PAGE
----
May 27, 2014 | Written by: Ram Ravishankar
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The more I continue to assist large enterprises to implement cloud technology, the deeper I realize that migration of workloads and applications to cloud should not be considered in isolation. I clearly see that the rush toward enabling cloud, analytics, mobile and social pushes businesses toward logical grouping of their IT landscape to Systems of Engagement (SOE), Systems of Record (SOR) and Systems of Interaction (SOI) or simply SoX.
As virtualized infrastructure and automation enablers such as Software Defined Environment (SDE) become pervasive, it’s no surprise that shifting to the SOE/SOR/SOI paradigm is the way to go. Some of the key motivators for enterprises to consider move towards SOE/SOR/SOI:
1. Reduce CapEx and adopt OpEx model
2. Defocus on IT Operations and focus on product innovation
3. Leverage rich ecosystem of services from cloud marketplace, enabling rapid development of SOE applications
4. Reduce total cost of operations by improved utilization of underlying infrastructure for highly volatile / fluctuating workloads such as Dev / Test operations
5. Consolidate infrastructure and platform components, enable automation on cloud technology and thus reduce resources needed to run IT operations
Making a move toward the SOE/SOR/SOI paradigm will require modernization of existing SOR applications, enablement of enterprises to develop new generation of applications under the SOE model and establish a comprehensive SOI for SOE and SOR to work seamlessly. The following diagram provides an overview cloud stack architecture in the context of SOE/SOR/SOI and three modernization entry points.
Modernizing an existing SOR workload/application requires a view of the application from an underlying infrastructure perspective as well as core application architecture characteristics perspective to determine its suitability to operate on the cloud stack. An application may be suitable to run on a plain IaaS pattern of a cloud stack with minimal or no modernization required. However, making it suitable for the SoX paradigm might require deeper modernization.
When considering SOR applications to this shift, not all the applications will be suitable for cloud technology. Some complex legacy applications might require de-aggregation or de-coupling and related modernization to operate on a cloud stack. Cost of such modernization might out-benefit any savings cloud technology might provide. In such cases, it may be worth it to leave such applications out of the cloud migration as innovation of such application might happen over a period of time as new demand SOE-type applications start replacing the functionality of complex applications in compartments.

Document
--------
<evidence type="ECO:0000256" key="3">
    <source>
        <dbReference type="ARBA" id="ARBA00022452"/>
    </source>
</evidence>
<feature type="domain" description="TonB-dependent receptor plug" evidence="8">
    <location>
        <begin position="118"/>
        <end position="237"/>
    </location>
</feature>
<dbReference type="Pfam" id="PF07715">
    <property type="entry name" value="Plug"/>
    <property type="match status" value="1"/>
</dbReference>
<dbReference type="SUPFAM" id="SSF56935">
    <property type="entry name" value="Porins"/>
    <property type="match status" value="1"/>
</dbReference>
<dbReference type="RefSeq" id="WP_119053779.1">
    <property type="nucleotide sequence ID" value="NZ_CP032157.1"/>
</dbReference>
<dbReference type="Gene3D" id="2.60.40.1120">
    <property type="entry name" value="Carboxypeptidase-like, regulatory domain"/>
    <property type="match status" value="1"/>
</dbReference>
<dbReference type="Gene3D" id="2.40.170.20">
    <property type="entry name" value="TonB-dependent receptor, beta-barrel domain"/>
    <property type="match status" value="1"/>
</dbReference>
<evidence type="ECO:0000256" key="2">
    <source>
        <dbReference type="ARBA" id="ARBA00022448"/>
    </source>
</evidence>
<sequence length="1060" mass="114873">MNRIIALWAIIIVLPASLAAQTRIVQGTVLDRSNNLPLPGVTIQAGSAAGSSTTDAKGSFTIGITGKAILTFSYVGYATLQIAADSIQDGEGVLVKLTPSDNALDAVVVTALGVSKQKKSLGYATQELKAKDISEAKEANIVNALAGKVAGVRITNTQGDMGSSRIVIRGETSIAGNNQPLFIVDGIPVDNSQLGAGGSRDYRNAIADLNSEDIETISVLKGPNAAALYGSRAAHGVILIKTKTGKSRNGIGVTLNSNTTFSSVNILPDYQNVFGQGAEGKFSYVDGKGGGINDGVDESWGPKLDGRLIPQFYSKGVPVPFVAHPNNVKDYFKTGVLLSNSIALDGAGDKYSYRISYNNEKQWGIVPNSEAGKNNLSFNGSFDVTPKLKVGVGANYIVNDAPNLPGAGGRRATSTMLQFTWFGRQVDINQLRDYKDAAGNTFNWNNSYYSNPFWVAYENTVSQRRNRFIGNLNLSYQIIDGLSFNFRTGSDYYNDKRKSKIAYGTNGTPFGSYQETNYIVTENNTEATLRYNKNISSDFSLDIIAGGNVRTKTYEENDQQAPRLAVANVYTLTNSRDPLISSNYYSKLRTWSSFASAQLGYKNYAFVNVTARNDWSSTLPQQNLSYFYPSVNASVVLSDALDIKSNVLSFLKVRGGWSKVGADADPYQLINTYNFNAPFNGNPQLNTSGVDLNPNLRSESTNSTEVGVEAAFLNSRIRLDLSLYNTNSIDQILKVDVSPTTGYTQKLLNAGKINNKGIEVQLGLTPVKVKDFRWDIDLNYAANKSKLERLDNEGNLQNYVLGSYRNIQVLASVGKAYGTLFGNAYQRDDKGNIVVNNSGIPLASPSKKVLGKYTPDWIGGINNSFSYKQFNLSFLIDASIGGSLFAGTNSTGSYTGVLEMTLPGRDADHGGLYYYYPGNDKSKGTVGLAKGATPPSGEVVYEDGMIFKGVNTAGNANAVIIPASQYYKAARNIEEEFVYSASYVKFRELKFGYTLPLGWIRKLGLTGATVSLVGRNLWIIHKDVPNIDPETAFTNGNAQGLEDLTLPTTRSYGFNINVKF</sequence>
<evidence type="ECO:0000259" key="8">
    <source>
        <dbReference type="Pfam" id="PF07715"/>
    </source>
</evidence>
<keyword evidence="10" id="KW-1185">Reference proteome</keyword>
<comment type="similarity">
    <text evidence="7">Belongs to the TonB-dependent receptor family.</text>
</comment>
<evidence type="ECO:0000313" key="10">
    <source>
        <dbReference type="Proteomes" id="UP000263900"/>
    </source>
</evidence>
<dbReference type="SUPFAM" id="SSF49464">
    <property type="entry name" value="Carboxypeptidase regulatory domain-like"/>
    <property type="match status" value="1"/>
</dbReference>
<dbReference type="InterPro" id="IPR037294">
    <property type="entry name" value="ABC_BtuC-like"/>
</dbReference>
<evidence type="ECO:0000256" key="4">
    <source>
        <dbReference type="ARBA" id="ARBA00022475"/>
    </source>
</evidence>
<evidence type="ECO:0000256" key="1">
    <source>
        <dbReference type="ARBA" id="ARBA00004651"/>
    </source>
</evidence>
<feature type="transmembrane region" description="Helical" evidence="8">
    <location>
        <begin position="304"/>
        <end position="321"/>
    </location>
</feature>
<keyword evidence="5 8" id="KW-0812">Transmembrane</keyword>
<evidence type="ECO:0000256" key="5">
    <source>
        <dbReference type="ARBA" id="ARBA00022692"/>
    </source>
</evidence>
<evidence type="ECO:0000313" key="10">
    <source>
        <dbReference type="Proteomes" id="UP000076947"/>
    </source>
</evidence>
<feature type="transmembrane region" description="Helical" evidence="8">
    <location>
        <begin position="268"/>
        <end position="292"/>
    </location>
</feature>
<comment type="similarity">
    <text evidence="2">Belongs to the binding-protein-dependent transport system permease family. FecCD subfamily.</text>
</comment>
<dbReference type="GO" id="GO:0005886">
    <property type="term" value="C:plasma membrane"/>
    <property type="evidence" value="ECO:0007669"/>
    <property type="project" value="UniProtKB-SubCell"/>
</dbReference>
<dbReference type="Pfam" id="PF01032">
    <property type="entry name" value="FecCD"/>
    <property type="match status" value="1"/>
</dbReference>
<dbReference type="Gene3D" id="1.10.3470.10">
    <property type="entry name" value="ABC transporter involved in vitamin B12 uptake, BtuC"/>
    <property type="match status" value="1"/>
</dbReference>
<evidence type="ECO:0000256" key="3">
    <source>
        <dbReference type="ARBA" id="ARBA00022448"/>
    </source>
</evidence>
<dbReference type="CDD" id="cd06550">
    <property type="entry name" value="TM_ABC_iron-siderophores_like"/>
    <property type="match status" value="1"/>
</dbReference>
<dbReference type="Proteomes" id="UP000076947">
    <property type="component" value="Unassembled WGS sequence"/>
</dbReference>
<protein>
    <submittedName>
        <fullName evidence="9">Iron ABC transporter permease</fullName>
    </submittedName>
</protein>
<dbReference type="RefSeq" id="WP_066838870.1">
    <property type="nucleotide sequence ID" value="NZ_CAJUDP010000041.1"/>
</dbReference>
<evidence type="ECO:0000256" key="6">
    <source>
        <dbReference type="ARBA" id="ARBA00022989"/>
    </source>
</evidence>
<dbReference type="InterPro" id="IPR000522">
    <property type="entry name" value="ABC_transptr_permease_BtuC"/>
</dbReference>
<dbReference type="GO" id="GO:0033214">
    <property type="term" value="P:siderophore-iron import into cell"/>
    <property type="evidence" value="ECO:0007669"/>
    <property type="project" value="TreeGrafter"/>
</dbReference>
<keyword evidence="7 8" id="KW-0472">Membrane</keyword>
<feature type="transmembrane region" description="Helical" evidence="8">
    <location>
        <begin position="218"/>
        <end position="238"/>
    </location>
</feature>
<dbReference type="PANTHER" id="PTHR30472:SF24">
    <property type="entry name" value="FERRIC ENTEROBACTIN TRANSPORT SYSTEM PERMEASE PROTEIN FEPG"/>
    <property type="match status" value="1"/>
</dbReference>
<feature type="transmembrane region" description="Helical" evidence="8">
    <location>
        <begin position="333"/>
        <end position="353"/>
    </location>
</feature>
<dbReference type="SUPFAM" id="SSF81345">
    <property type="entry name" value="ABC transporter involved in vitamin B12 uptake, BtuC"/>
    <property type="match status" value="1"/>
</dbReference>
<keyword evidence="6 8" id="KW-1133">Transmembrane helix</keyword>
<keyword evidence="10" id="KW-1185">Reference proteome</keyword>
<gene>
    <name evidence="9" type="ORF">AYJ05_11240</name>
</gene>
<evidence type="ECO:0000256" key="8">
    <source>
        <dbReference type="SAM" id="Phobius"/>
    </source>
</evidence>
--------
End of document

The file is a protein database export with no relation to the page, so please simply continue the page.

The following diagram provides a high level overview of SOR/SOE applications in Cloud patterns perspective. As depicted in the diagram, different applications will benefit from operating in different patterns of cloud layers such as IaaS, PaaS and SaaS while some applications will benefit being continued to be operated on legacy stack.
Modernization of SOR workloads/applications to shift to the SoX paradigm is a transformational effort for most enterprises, particularly when dealing with a large application portfolio. Depending on the long-term business goals and the benefits expected from of the transformational effort, enterprises need to determine their investment strategies (time and money) towards modernization.
Enterprises will need to take a methodical approach in defining their modernization strategy to reap their desired level of intended business benefits. As discussed above, a multi pronged approach is needed to determine what applications are suitable for which layer of SoX architecture and what degree of modernization is required for workloads or applications.
The following diagram provides an overview of the strategic approach enterprises need to consider in determining application migration to cloud.
What do you think? How do you see the enterprise customers you work with in the adoption of SoX paradigm? Send your comments to me at email@example.com or follow me on Twitter: @rravisha. Also, don’t forget to visit this blog site frequently as I’ll be writing more on approaches for SOE and SOI in the next few weeks.